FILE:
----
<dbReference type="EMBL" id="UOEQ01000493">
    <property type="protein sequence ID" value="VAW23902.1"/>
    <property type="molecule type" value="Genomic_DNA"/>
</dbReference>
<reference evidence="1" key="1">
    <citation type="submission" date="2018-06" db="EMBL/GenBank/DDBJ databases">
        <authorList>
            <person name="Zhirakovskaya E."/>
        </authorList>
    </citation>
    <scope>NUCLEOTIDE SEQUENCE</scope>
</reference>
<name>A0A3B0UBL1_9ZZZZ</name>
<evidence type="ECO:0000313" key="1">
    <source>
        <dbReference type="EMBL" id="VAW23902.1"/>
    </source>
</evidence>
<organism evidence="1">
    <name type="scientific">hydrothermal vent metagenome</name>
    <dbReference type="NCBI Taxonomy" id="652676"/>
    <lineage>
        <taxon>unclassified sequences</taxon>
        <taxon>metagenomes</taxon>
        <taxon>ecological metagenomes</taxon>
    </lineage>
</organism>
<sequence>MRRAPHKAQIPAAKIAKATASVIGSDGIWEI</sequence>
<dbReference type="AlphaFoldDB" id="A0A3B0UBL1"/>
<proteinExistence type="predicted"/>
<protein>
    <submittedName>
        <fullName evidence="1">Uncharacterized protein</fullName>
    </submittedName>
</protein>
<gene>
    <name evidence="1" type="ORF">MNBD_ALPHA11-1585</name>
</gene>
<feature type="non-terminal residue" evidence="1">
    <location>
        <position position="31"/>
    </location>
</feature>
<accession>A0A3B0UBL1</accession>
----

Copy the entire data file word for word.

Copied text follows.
<dbReference type="EMBL" id="UOEQ01000493">
    <property type="protein sequence ID" value="VAW23902.1"/>
    <property type="molecule type" value="Genomic_DNA"/>
</dbReference>
<reference evidence="1" key="1">
    <citation type="submission" date="2018-06" db="EMBL/GenBank/DDBJ databases">
        <authorList>
            <person name="Zhirakovskaya E."/>
        </authorList>
    </citation>
    <scope>NUCLEOTIDE SEQUENCE</scope>
</reference>
<name>A0A3B0UBL1_9ZZZZ</name>
<evidence type="ECO:0000313" key="1">
    <source>
        <dbReference type="EMBL" id="VAW23902.1"/>
    </source>
</evidence>
<organism evidence="1">
    <name type="scientific">hydrothermal vent metagenome</name>
    <dbReference type="NCBI Taxonomy" id="652676"/>
    <lineage>
        <taxon>unclassified sequences</taxon>
        <taxon>metagenomes</taxon>
        <taxon>ecological metagenomes</taxon>
    </lineage>
</organism>
<sequence>MRRAPHKAQIPAAKIAKATASVIGSDGIWEI</sequence>
<dbReference type="AlphaFoldDB" id="A0A3B0UBL1"/>
<proteinExistence type="predicted"/>
<protein>
    <submittedName>
        <fullName evidence="1">Uncharacterized protein</fullName>
    </submittedName>
</protein>
<gene>
    <name evidence="1" type="ORF">MNBD_ALPHA11-1585</name>
</gene>
<feature type="non-terminal residue" evidence="1">
    <location>
        <position position="31"/>
    </location>
</feature>
<accession>A0A3B0UBL1</accession>